Sex Ed Book With Naked Cartoons in Middle School Library Horrifies Parents (VIDEO)

perfectly normal bookSome parents in Missouri are outraged over a sex ed book the Francis Howell School District's middle school has made available to students in ebook form. Entitled It's Perfectly Normal, the book aims to address changing bodies, growing up, sex, and sexual health, and is meant for kids 10 years and up. But some parents are alarmed by the book's "graphic" cartoon drawings of naked people and others involved in sexual acts and are calling for it to be removed.

Thankfully, it seems like the school district is holding its ground, explaining that "it was determined to keep the ebook available as a resource for check-out in the library. If a parent determines that he/she does not want to their child to have access to certain materials, we honor that request." Sounds like the perfect response.

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Books like It's Perfectly Normal DO have a place on school library shelves. The fact of the matter is that sex ed belongs in schools. In middle school especially, discussing adolescence and hormones and sexuality has often been a part of the curriculum. Plus, comprehensive sex ed -- defined as age-appropriate, medically accurate information on a broad set of topics related to sexuality, including human development, relationships, decision-making, abstinence, contraception, and disease prevention -- is associated with a lower risk of teen pregnancy.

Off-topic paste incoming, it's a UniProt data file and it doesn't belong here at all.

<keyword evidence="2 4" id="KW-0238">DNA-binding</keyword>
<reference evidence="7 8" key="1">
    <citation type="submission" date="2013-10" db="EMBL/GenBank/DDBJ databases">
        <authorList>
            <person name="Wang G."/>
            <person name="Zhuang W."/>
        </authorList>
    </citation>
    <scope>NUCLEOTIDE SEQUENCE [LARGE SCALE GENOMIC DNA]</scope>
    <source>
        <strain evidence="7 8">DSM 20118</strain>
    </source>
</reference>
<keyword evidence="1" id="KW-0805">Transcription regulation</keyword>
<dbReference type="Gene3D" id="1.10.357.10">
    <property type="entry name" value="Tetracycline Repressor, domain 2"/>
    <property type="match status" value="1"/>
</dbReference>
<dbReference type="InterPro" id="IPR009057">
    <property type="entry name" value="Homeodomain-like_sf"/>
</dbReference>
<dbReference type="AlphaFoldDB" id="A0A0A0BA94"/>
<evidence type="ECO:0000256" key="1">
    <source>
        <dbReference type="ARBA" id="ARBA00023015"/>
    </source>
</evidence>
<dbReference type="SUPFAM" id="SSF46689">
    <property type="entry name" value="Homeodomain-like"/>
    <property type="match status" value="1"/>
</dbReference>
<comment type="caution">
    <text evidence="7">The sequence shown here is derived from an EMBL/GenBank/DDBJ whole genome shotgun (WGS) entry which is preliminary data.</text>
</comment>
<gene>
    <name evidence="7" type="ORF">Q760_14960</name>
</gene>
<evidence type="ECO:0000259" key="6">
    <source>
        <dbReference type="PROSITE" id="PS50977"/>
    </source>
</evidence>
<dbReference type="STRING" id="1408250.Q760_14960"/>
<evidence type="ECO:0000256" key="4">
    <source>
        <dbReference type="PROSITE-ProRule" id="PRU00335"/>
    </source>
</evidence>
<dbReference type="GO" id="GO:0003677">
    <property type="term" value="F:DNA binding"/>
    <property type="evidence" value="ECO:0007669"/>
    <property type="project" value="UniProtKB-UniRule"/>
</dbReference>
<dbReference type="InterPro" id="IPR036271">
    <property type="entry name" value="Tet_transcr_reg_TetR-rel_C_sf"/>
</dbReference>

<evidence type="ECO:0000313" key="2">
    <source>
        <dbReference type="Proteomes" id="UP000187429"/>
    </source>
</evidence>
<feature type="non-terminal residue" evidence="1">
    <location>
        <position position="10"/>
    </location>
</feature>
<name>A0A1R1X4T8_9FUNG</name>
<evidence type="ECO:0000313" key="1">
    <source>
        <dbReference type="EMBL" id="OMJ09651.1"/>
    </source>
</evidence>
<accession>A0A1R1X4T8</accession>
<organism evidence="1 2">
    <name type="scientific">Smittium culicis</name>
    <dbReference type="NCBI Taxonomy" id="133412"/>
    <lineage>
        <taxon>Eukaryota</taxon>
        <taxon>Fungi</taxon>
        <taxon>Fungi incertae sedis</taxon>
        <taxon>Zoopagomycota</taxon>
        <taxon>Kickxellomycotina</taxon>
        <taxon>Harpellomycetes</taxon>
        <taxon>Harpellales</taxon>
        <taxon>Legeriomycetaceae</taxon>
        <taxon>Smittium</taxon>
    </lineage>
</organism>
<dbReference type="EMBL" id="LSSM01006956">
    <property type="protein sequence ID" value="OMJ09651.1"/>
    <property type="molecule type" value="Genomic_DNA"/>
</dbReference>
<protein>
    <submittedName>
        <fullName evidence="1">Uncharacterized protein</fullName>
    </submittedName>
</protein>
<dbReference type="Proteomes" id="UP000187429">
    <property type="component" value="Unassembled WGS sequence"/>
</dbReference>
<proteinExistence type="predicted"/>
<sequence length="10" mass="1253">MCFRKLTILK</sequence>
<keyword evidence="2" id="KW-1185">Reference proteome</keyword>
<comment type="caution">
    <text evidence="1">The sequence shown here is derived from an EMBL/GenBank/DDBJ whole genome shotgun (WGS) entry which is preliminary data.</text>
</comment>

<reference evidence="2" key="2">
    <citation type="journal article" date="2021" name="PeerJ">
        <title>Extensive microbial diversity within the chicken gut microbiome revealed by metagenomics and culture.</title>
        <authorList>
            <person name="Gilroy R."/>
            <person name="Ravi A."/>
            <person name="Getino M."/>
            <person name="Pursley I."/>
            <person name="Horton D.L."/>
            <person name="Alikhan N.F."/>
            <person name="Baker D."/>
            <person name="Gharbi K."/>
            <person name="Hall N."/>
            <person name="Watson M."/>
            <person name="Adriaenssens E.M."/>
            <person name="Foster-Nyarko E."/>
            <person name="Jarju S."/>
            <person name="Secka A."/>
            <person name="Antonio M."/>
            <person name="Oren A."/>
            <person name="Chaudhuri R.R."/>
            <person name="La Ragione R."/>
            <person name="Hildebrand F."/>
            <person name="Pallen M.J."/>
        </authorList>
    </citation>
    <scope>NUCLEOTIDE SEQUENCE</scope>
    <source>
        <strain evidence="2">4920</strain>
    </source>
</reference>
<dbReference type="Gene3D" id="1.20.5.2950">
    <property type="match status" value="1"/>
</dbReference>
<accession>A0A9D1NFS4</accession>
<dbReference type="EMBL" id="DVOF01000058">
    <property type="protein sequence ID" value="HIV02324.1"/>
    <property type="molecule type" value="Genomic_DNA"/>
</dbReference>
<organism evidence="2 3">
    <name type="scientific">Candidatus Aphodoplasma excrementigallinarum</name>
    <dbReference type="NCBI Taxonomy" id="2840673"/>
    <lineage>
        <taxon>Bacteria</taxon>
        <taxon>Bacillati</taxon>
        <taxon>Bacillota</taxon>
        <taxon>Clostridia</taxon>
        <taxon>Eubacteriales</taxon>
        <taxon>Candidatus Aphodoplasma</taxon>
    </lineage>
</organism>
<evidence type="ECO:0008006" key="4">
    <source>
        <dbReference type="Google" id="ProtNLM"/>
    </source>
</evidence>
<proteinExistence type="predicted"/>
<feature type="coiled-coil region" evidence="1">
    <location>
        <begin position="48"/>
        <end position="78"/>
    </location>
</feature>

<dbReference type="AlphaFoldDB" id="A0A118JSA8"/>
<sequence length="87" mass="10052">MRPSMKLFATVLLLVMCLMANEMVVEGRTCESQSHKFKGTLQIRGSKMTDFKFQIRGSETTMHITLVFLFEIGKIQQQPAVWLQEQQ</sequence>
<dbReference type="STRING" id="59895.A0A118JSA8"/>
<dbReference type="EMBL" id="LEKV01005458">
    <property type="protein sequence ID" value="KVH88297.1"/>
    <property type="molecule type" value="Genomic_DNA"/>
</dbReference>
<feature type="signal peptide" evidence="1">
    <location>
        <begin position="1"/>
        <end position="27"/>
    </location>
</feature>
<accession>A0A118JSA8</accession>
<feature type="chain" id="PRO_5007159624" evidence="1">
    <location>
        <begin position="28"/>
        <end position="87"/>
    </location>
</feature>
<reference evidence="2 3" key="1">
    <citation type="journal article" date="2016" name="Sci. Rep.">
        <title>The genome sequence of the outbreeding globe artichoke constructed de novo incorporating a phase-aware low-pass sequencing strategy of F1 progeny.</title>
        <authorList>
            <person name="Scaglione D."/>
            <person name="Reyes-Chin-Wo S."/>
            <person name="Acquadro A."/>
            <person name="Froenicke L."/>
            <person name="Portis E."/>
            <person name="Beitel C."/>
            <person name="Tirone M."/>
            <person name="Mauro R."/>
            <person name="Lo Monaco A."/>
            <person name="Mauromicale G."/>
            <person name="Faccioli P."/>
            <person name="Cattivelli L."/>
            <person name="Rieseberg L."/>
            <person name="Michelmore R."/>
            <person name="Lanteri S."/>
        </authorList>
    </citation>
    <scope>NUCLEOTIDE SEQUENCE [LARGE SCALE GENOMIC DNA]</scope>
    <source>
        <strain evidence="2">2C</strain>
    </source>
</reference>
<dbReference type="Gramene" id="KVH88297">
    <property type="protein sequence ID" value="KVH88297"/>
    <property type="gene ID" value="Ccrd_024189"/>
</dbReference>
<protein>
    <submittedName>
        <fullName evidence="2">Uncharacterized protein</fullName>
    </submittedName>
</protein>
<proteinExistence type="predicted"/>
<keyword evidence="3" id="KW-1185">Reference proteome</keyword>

Ultimately, what parent wouldn't want their child to have the knowledge to empower them to make the right choices about their body and, in turn, their future? This book is just one way for them to be better educated about sex and do exactly that.

At the same time, parents deserve to know what's going on in so far as their kid's curriculum, especially when it comes to sensitive subjects like this. Perhaps they take issue with a book like It's Perfectly Normal or a lesson in health class. For that reason, school districts should of course be cluing parents into their sex ed plans and policies -- including books like this that are available to the student body -- and allowing them to opt their child out, if need be. It's the only solution that makes sense for all kids, who are all deserving of proper, thorough sex ed.

How do you feel about a book like this being available in a school library?


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